Nuclear experts and disarmament advocates are warning that the world is witnessing a new arms race after the Pentagon tested a new missile Sunday that would have violated a Cold War-era treaty the Trump administration ditched earlier this month.
After years of the U.S. government—under both the Obama and Trump administrations—and NATO accusing Russia of violating the Intermediate-Range Nuclear Forces (INF) Treaty signed in 1987 by former U.S. President Ronald Reagan and Soviet leader Mikhail Gorbachev, Washington formally withdrew from the deal, which banned ground-launched nuclear and conventional ballistic and cruise missiles with ranges of 500 to 5,000 kilometers, or about 310 to 3,400 miles.
On Sunday afternoon, the U.S. Department of Defense “conducted a flight test of a conventionally-configured ground-launched cruise missile at San Nicolas Island, California,” the Pentagon revealed in a statement Monday. “The test missile exited its ground mobile launcher and accurately impacted its target after more than 500 kilometers of flight. Data collected and lessons learned from this test will inform the Department of Defense’s development of future intermediate-range capabilities.”
According to Russia’s state-owned news agency TASS, Russian Presidential Spokesman Dmitry Peskov told reporters Tuesday: “As for the United States’s test of a conventional cruise missile, the news came while [Russian President Vladimir] Putin and [French President Emmanuel] Macron were holding talks yesterday. Putin commented on it, saying that such tests only proved that from the very start, the Americans were determined to derail the INF Treaty and were making preparations for it.”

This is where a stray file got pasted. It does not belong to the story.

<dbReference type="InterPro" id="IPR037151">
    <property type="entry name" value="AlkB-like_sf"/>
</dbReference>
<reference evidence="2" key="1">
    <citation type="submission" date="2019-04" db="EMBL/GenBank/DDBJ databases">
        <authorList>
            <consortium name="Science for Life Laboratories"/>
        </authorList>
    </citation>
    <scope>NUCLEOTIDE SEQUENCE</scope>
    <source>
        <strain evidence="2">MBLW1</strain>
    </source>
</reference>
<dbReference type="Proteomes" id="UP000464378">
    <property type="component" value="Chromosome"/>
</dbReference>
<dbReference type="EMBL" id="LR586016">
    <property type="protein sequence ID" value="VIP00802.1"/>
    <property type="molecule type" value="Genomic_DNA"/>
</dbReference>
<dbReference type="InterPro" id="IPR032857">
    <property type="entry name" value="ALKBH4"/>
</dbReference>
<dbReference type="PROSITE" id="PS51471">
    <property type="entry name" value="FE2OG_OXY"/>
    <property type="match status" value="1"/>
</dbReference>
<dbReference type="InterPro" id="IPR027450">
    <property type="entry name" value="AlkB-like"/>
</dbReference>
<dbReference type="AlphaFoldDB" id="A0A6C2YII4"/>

In response to the Pentagon’s announcement, Beatrice Fihn, executive director of the Nobel Peace Prize-winning International Campaign to Abolish Nuclear Weapons (ICAN), tweeted Monday that “the nuclear weapons arms race is here and we all have a choice; remain passive and wait for these weapons of mass destruction to be used OR fight for the stigmatization, prohibition, and elimination of nuclear weapons.”
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“This test doesn’t prove or disprove” the U.S. government’s claim that the system in Europe couldn’t launch Tomahawks, Matt Korda, a research associate at the Federation of American Scientists’s Nuclear Information Project, wrote in a series of tweets Monday. “But it sure adds fuel to the fire.”
In the aftermath of the INF Treaty collapse in early August, Putin said that “if Russia obtains reliable information that the United States has finished developing [new intermediate-range nuclear missiles] systems and started to produce them, Russia will have no option other than to engage in a full-scale effort to develop similar missiles.”